Researchers find 3,000-year-old shark attack victim

Asha Bajaj
2 min readJul 5, 2021

#ArcheologicalScience; #ForensicTechniques; #3000YearOldSharkAttackVictim; #SeaOfJapaneseArchipelago; #KyotoUniversity

​London (England)/Canadian-Media: Discovery of a 3,000-year-old victim — attacked by a shark in the Seto Inland Sea of the Japanese archipelago was revealed by Oxford-led researchers that were published in Journal of Archeological Science: Reports, reported last month.

Original excavation photograph of Tsukumo №24, courtesy of the Laboratory of Physical Anthropology, Kyoto University. Image Credit: Kyoto University

According to the research, this body is the earliest direct evidence for a shark attack on a human.

A careful recreation of the event was produced by an international research team using a combination of archeological science and forensic techniques.

Oxford researchers at Kyoto University, Schulting, J. Alyssa White, and Professor Rick investigated the evidence for violent trauma on the skeletal remains of prehistoric hunter-gatherers and continued,

“The injuries were mainly confined to the arms, legs, and front of the chest and abdomen. Through a process of elimination, we ruled out human conflict and more commonly-reported animal predators or scavengers,” reported last month.

Since archeological cases of shark reports are extremely rare, they turned to forensic shark attack cases for clues and worked with expert George Burgess, Director Emeritus of the Florida Program for Shark Research.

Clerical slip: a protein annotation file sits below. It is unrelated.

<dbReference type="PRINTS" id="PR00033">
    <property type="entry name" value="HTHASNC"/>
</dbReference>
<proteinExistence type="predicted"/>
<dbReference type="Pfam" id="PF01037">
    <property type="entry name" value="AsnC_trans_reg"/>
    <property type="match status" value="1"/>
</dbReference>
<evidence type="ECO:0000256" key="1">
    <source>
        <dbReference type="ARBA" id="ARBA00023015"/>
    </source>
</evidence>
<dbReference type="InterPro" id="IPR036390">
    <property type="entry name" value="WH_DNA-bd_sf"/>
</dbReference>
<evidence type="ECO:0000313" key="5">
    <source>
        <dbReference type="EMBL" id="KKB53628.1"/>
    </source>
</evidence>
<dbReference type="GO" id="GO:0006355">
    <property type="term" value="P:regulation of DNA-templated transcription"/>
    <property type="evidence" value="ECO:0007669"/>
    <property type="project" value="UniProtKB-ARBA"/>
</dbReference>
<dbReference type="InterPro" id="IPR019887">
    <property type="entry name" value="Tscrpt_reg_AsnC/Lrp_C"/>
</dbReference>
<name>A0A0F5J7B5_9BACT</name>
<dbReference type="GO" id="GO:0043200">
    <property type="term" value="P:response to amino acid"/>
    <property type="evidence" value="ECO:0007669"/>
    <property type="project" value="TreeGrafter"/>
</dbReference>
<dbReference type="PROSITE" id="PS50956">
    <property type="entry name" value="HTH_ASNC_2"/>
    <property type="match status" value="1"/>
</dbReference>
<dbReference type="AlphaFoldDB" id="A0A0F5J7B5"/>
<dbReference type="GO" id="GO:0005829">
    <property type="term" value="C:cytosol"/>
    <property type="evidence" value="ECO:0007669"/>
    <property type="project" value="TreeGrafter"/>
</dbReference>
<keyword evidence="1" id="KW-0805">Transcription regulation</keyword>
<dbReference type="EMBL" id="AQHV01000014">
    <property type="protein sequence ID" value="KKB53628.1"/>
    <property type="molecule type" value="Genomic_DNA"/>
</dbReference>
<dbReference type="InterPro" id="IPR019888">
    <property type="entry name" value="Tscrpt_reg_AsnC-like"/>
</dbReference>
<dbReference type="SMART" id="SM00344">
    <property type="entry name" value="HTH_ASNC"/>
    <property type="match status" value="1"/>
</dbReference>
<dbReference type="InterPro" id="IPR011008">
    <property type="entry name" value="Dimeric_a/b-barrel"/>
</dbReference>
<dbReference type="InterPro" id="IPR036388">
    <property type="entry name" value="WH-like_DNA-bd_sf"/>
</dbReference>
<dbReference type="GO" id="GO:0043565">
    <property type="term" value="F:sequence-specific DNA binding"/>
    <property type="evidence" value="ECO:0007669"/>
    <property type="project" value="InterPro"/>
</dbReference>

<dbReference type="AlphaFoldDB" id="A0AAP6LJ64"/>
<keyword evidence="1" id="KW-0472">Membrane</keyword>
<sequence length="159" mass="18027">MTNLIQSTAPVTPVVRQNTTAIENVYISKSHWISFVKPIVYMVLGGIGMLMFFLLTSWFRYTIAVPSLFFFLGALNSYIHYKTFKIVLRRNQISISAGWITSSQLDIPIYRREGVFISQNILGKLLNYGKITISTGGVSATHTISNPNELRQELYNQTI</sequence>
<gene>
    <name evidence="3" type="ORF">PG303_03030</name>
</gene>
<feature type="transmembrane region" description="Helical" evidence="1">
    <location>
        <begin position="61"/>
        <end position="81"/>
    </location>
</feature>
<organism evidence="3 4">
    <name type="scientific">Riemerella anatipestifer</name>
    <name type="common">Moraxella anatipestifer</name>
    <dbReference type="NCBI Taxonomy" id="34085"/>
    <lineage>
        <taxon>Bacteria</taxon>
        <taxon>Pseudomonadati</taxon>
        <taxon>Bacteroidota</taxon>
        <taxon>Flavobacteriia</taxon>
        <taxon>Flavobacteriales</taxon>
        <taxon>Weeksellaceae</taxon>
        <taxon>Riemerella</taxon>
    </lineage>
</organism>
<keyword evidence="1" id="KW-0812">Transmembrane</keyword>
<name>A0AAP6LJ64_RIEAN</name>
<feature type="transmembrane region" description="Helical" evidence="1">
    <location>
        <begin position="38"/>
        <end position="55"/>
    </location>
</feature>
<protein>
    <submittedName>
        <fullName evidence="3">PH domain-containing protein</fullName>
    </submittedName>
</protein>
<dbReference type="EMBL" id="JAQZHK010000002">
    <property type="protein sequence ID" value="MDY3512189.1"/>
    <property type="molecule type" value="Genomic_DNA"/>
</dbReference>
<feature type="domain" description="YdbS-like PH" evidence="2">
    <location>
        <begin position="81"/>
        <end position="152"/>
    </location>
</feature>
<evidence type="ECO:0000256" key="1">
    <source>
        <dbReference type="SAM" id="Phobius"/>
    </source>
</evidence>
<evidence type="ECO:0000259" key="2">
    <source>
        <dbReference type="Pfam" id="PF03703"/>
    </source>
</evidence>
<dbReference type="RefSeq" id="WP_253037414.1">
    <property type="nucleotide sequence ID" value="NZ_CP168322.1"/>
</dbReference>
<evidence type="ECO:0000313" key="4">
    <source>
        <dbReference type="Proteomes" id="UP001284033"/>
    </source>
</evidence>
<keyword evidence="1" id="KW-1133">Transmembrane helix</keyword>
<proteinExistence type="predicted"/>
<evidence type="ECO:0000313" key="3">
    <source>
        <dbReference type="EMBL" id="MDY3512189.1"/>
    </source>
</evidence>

The team came to the conclusion that the individual died more than 3,000 years ago, between 1370 to 1010 BC. The distribution of wounds strongly suggests the victim was alive at the time of the attack; his left hand was sheared off, possibly a defense wound.

Excavation records showed he was also missing his right leg and his left leg was placed on top of his body in an inverted position and the pair was able to conclude that he was the victim of a shark attack and added,

“based on the character and distribution of the tooth marks, the most likely species responsible was either a tiger or the white shark,” reported by last month.

Co-author Dr. Mark Hudson, a researcher with the Max Planck Institute, says,

“The Neolithic people of Jomon Japan exploited a range of marine resources… It’s not clear if Tsukumo 24 was deliberately targeting sharks or if the shark was attracted by blood or bait from other fish. Either way, this find not only provides a new perspective on ancient Japan, but is also a rare example of archeologists being able to reconstruct a dramatic episode in the life of a prehistoric community,” reported last month.

Asha Bajaj

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